The assumption is that maintaining a Super fund means the individual considers Australia as their residence.
Taxation treatment differences between residents and non-residents
The ATO decides what incomes to tax, how much to charge, and who is eligible for tax benefits based on residency status.
What gets taxed?
Australian residents are required to pay taxes on all income, no matter where it is derived from. Those working overseas are liable for taxes whether income is already taxed locally or overseas.
Non-residents are only taxed on income derived in Australia.
How the income gets taxed
If a resident’s income is less than $18,200, taxes are not imposed. Surpassing that threshold means a marginal tax rate starting at 19 per cent for each $1 over $18,200.
Non-residents are automatically taxed a rate of 32.5 per cent for incomes less than or equal to $87,000. Surpassing that threshold means increased tax rates, depending on the ATO tax matrices and thresholds. However, they are not required to pay the Medicare levy. If the non-resident does not apply for a tax file number (TFN), 45 per cent of their income will be withheld for tax purposes.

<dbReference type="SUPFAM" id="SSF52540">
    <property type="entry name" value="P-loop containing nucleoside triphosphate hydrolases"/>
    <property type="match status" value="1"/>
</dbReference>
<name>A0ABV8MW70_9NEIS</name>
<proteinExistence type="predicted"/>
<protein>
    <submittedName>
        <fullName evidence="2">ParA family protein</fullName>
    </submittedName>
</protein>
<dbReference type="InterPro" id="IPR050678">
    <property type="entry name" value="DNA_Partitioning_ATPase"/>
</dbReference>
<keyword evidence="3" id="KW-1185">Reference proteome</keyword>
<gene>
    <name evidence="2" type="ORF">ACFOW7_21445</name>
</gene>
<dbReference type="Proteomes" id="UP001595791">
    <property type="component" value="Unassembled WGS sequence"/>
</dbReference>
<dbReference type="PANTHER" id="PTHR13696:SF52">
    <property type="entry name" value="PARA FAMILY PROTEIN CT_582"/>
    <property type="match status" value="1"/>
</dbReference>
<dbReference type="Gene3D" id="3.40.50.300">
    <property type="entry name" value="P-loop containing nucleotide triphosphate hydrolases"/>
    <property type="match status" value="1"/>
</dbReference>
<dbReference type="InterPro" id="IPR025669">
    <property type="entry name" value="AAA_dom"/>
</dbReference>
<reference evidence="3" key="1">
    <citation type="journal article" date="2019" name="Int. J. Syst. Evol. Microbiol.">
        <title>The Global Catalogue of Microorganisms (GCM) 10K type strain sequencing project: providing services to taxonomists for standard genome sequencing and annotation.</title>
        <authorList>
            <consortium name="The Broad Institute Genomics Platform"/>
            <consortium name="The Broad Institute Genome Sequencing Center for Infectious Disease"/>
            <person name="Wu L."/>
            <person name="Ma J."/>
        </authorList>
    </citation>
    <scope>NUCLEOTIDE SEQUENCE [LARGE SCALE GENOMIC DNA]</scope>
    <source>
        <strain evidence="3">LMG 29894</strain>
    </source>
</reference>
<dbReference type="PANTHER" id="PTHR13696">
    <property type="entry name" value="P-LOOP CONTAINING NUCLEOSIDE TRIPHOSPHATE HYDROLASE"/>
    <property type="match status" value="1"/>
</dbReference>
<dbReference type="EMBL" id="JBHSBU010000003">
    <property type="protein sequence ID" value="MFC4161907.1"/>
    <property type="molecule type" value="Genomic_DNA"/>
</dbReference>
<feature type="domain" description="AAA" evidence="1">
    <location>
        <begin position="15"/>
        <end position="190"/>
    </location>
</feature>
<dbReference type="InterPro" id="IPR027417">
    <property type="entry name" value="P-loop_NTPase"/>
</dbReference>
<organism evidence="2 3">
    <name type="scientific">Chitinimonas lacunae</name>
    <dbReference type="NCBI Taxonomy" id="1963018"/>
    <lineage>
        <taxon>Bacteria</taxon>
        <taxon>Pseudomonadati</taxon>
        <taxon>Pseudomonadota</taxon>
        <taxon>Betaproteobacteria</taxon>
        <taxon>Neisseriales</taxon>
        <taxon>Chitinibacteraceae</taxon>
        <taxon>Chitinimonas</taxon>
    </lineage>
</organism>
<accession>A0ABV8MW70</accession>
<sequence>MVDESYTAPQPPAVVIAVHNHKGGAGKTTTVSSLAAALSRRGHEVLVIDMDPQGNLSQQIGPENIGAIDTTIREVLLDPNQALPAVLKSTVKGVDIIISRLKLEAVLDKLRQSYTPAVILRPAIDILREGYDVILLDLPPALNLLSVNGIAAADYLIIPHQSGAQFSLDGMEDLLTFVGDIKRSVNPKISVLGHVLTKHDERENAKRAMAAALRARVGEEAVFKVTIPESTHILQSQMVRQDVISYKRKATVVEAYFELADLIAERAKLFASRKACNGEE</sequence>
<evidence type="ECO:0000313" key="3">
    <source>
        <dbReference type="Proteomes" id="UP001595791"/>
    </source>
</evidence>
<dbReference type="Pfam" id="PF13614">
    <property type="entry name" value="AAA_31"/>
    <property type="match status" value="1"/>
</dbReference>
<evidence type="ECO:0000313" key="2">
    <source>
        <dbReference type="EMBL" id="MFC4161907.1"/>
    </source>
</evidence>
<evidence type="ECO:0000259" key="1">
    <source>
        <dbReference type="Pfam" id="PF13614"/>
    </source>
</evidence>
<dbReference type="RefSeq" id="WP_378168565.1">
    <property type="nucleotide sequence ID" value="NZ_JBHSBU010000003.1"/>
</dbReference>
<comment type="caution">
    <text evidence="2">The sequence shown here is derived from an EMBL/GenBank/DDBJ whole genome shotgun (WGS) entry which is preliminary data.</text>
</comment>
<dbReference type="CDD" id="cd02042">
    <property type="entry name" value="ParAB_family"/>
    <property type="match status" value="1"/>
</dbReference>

Individuals with 417 and 462 visas are exempted from this marginal rate. Working holiday-makers and backpackers are taxed at 15 per cent from the first $1 up to $37,000 in an income year regardless of their residency status.
The Medicare difference
Only residents are required to pay Medicare levy at 2 per cent. Only residents are allowed to benefit from Medicare services and discounts.
All health care services are out-of-pocket costs for non-residents.
Income from investments
Residents who earn income from their investments, such as dividend shares, are required to pay tax at a marginal tax rate.
Non-residents who purchase and earn from investments or bank accounts in Australia will have 10 per cent of their interest earnings withheld for tax. If the non-resident does not provide an overseas address, the rate will go up to 45 per cent.
Give me a (tax) break!
Residents may benefit from tax offsets and fringe benefits allowed by ATO. This allows residents to lower tax liabilities in any income year.
Non-residents are not allowed to offset taxes and apply for financial aids that the government extends to Australian residents.
Residency is complicated with taxes
ATO’s definition is different from other government agencies because to discern residency, the assessment extends to a person’s attitude, behaviour, and community relationships during their stay in Australia. If one mistakes their residency status, the ATO can have penalties for lodging an improper tax return.
It’s the quality of life in Australia that matters, not necessarily the duration of stay and quantity in terms of income, assets, or relations that makes the ATO determine resident and non-resident status.
This information has been sourced from the Australian Taxation Office, Lewis taxation and Cooper Grace Ward.